Our Opinion: Trump's contempt for immigrants seen in Salvadoran policy
In the case of Salvadorans, the largest group in the U.S. under protected status, a pair of earthquakes in 2001 devastated their already impoverished homeland, spurring a wave of refugees to this country. Since then, their TPS status has been regularly renewed until now, when the Trump DHS announced that in its opinion, El Salvador had been sufficiently rebuilt to warrant the deportation of its displaced citizens.
According to the Berkshire Immigrant Center, out of an estimated 200,000 TPS-protected Salvadorans living in the U.S., more than 6,000 live in Massachusetts. Of those, the BIC currently services 40 Salvadoran clients in Berkshire County. Since all these people were granted legal residency, they moved on with their lives following the typical immigrant model; they found jobs, started companies, paid taxes, gave birth to children who are U.S. citizens, bought houses and basically set down permanent roots.
The new policy articulated on Monday is dead wrong on several fronts: First, even if El Salvador's infrastructure has been repaired to DHS's satisfaction, the country itself is unable and unwilling to roll out the welcome mat for a horde of returning citizens. El Salvador is poor, and its president has indicated that the country and its economy cannot absorb the influx. Moreover, since the refugees became entrenched in this country, they have sent back remittances to their homeland that now amount to 17 percent of the Salvadoran economy. In addition, the U.S. State Department has described the capital city, San Salvador, as one of the most dangerous places on Earth due to gang activity. "El Salvador has one of the highest homicide levels in the world, and crimes such as extortion, assault and robbery are common," it announced while urging American citizens not to travel there.
Now the typical Salvadoran TPS parent faces a lose-lose dilemma: Give up one's livelihood and go home, exposing his or her American children to unspeakable dangers in a country that is not theirs; break up the family and leave the children behind; or move into the shadows and live here illegally, which not incidentally deprives communities of tax revenue.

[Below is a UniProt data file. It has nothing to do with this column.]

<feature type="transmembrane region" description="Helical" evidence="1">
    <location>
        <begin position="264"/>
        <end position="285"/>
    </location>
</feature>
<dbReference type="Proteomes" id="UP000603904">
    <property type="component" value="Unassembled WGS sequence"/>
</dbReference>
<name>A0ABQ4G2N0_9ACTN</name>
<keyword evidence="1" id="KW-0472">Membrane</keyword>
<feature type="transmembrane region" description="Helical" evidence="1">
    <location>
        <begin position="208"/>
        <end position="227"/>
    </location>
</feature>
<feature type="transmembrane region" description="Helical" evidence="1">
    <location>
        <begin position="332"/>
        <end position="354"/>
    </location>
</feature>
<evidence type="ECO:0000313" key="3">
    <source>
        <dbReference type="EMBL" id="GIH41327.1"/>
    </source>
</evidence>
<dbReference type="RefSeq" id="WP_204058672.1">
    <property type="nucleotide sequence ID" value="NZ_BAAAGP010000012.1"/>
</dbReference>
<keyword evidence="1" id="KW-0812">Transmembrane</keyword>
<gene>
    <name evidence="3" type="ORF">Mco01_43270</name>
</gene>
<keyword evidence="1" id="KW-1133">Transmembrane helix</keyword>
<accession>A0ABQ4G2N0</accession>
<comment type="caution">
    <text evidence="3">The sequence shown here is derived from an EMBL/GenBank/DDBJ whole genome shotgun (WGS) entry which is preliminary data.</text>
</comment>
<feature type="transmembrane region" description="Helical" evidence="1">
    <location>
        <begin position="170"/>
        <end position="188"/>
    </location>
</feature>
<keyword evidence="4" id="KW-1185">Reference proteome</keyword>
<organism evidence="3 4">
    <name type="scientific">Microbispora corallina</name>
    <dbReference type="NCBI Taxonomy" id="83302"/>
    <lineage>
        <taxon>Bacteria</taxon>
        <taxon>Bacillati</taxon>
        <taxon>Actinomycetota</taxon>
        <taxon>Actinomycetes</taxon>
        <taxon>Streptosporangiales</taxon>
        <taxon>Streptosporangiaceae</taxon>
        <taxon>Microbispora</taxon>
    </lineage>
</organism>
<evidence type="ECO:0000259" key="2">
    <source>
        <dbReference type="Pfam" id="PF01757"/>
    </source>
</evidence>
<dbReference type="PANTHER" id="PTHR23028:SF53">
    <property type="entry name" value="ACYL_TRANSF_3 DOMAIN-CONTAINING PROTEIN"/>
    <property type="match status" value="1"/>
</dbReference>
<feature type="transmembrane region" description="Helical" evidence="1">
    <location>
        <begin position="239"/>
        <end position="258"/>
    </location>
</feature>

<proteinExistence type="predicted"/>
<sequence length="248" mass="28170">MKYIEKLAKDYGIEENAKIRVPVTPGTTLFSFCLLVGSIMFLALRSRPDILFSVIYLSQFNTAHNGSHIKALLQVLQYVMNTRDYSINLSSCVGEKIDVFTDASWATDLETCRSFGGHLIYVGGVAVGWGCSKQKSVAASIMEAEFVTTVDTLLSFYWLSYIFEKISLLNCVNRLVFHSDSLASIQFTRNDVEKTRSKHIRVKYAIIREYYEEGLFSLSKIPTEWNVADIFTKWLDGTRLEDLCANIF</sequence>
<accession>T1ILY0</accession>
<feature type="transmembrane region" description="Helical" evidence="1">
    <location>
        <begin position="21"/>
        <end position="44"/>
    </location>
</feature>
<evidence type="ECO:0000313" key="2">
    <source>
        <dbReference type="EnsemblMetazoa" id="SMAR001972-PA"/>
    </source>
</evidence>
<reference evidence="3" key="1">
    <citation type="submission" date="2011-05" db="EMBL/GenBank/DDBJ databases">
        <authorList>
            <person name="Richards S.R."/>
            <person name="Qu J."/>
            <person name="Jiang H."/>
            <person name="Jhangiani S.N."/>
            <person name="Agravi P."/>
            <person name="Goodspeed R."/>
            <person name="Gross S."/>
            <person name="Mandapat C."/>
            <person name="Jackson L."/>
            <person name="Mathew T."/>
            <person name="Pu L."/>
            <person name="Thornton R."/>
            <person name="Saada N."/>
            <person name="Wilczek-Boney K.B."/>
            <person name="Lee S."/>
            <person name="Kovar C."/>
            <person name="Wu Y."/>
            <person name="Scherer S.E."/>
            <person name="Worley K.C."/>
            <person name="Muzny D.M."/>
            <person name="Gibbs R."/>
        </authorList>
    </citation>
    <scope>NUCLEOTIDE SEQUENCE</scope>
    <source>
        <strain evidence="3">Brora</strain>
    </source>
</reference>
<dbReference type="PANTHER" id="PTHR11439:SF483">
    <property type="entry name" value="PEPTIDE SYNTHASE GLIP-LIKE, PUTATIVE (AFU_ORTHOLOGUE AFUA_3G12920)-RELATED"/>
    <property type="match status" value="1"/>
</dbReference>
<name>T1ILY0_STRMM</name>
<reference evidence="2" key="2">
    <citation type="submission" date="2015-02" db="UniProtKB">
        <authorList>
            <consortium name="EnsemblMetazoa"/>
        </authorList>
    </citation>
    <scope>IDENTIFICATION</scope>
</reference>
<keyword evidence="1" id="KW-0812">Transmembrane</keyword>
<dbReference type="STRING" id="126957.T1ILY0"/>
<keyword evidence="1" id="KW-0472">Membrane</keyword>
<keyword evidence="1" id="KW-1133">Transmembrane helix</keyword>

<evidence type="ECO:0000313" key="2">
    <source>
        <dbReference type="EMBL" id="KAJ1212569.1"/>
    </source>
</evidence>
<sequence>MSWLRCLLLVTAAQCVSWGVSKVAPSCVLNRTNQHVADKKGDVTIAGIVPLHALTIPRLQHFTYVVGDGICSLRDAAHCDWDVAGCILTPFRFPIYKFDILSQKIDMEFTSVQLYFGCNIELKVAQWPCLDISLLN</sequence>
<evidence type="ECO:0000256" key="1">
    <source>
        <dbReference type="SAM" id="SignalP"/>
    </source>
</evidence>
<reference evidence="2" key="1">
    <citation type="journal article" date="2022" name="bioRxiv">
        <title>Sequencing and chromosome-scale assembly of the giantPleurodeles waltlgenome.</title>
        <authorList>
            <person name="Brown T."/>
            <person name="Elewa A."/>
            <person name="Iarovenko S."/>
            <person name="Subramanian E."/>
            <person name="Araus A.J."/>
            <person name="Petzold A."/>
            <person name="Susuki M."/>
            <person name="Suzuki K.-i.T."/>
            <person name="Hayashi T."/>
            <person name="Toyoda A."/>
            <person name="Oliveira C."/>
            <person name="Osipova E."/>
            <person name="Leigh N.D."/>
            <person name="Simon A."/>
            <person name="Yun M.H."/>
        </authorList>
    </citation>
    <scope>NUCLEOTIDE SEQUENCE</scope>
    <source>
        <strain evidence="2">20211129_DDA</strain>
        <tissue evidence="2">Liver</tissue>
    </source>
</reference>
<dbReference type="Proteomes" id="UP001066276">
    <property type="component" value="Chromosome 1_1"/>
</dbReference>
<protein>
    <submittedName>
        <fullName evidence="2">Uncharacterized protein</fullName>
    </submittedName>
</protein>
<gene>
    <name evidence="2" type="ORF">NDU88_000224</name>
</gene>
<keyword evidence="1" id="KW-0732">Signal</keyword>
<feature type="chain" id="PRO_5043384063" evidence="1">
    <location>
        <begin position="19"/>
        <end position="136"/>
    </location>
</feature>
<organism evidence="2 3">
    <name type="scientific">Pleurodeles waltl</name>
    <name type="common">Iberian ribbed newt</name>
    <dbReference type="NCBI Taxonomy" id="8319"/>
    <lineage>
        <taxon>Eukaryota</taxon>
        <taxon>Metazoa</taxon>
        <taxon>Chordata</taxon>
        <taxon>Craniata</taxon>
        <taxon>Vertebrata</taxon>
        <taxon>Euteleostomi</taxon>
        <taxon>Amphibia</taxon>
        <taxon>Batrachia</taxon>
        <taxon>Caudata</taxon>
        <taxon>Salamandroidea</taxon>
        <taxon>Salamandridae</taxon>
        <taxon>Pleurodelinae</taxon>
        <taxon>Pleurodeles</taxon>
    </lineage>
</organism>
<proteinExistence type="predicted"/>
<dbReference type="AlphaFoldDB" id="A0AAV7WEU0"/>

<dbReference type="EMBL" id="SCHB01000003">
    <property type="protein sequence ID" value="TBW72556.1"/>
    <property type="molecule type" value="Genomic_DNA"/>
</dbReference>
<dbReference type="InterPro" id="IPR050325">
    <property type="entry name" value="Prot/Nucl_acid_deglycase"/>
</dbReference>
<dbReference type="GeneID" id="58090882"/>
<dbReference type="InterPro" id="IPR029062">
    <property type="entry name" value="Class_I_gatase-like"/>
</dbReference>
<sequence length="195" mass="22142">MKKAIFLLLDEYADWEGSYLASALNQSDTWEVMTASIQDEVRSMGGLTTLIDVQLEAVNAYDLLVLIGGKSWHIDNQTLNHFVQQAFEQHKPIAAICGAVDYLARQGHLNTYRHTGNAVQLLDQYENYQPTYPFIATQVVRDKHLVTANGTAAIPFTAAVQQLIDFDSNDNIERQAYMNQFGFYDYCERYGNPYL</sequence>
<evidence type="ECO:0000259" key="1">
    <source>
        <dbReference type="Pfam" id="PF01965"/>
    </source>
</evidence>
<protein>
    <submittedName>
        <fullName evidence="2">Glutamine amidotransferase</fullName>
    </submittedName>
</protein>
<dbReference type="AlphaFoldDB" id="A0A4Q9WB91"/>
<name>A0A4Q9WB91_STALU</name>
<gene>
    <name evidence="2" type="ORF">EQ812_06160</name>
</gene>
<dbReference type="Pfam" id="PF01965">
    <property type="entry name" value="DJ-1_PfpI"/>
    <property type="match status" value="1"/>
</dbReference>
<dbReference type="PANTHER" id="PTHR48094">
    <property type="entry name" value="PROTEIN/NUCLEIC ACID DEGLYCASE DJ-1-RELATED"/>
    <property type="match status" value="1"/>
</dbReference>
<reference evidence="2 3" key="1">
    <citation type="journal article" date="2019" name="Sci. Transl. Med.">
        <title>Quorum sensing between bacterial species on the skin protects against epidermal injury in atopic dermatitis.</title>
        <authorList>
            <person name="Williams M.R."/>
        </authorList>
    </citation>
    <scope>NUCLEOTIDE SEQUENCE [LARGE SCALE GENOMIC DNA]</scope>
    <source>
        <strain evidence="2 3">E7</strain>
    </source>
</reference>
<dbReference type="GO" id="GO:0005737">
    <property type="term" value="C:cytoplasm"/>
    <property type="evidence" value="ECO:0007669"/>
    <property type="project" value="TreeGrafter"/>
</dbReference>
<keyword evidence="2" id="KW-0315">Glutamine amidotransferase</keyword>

President Trump has made no secret of his contempt for immigrants, particularly those of the Latin American variety, and one thing is clear: he views them more as canned goods than human beings. When it's time to get rid of them, they can simply be taken off the shelf where they were being held for safekeeping, crated up, and sent back where they came from with no further consideration for their welfare or the impact of their loss upon communities across the nation, including those in Berkshire County
The reason Salvadorans and other TPS recipients have not yet been afforded a path to permanent resident status is lack of political spine on the part of Congress, whose members would prefer to string them along indefinitely, holding them for years in a torturous legal limbo, rather than face angry blowback from constituents blinded by xenophobia. These profiles in cowardice enable this xenophobia to spread.
From a humanitarian standpoint, Mr. Trump's latest act implicates every American in a collective crime which should cause us all to hide our faces in shame. The only viable solution at this point is for Congress to bite the bullet and render their status permanent.
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